Our Partners in Georgia

We've worked with the following partners in this state to expand access to reproductive health care.

Current Partners

State partner
Alliance for a Better Georgia

Alliance for a Better Georgia is working as part of a cohort of organizations in Georgia on a long-term initiative to develop and advance an abortion rights vision, engage a new and broad base of supporters, and reduce shame and stigma by publicly promoting the affirmative value of abortion in women's lives.

State partner
National Asian Pacific American Women's Forum (NAPAWF)

National Asian Pacific American Women's Forum (NAPAWF) worked as part of a cohort of organizations in Georgia on a long-term initiative to develop and advance an abortion rights vision, engage a new and broad base of supporters, and reduce shame and stigma by publicly promoting the affirmative value of abortion in women's lives.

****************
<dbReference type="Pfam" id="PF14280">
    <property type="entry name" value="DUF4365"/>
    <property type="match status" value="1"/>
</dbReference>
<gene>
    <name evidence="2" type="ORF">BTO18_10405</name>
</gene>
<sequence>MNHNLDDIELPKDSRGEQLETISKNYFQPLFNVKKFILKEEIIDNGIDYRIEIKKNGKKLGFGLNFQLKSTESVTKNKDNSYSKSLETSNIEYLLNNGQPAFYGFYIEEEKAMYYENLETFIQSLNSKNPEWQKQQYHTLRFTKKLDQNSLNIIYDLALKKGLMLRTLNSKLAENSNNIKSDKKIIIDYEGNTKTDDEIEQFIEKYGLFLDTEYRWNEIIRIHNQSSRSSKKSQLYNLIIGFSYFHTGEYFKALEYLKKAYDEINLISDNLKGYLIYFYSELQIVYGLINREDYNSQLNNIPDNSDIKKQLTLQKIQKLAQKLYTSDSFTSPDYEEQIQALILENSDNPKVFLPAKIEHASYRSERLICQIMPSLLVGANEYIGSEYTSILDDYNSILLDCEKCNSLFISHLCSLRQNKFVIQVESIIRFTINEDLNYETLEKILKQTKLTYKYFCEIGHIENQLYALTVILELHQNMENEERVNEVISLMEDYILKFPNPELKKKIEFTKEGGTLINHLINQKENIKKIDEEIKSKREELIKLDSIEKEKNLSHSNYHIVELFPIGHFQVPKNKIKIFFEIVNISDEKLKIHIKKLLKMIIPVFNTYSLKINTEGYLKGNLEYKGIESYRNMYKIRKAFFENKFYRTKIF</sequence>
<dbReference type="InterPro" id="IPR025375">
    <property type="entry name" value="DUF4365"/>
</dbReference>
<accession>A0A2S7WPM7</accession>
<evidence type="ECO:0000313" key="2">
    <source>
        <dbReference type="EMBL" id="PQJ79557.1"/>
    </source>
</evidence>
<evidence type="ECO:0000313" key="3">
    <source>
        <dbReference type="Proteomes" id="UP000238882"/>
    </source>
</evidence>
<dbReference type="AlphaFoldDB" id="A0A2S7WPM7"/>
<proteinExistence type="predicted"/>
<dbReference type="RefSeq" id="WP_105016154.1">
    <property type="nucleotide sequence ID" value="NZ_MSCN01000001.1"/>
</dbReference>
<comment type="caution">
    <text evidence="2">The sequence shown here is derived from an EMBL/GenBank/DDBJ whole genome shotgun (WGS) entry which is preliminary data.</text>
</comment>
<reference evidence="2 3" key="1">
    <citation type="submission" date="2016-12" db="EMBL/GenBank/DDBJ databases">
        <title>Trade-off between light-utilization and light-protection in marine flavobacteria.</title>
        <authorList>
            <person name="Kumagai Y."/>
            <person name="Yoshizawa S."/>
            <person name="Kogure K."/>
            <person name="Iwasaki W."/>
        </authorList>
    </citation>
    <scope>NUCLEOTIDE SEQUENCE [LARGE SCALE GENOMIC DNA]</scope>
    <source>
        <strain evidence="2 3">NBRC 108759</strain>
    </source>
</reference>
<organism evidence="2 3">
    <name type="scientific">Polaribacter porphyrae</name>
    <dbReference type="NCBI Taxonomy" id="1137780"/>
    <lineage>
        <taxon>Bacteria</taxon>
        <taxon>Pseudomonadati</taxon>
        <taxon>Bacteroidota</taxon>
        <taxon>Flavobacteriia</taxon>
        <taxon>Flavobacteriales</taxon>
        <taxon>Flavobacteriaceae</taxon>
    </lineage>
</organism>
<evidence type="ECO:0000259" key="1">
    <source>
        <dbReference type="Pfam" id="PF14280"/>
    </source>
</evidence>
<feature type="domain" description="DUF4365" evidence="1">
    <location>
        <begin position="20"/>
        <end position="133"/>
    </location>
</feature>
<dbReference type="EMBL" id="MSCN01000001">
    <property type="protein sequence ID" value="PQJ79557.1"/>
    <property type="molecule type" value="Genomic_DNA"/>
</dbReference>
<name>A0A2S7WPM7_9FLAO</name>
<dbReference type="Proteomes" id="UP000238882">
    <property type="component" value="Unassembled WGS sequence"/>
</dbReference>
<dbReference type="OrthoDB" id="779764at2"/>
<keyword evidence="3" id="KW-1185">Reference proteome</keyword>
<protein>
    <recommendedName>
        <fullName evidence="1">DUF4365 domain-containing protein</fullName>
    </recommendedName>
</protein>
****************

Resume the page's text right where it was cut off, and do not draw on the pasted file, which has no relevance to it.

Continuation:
State partner
A Better Georgia

A Better Georgia worked as part of a cohort of organizations in Georgia on a long-term initiative to develop and advance an abortion rights vision, engage a new and broad base of supporters, and reduce shame and stigma by publicly promoting the affirmative value of abortion in women's lives.

State partner
Access Reproductive Care - Southeast

Access Reproductive Care - Southeast is working as part of a cohort of organizations in Georgia on a long-term initiative to develop and advance an abortion rights vision, engage a new and broad base of supporters, and reduce shame and stigma by publicly promoting the affirmative value of abortion in women's lives.

State partner
SPARK Reproductive Justice NOW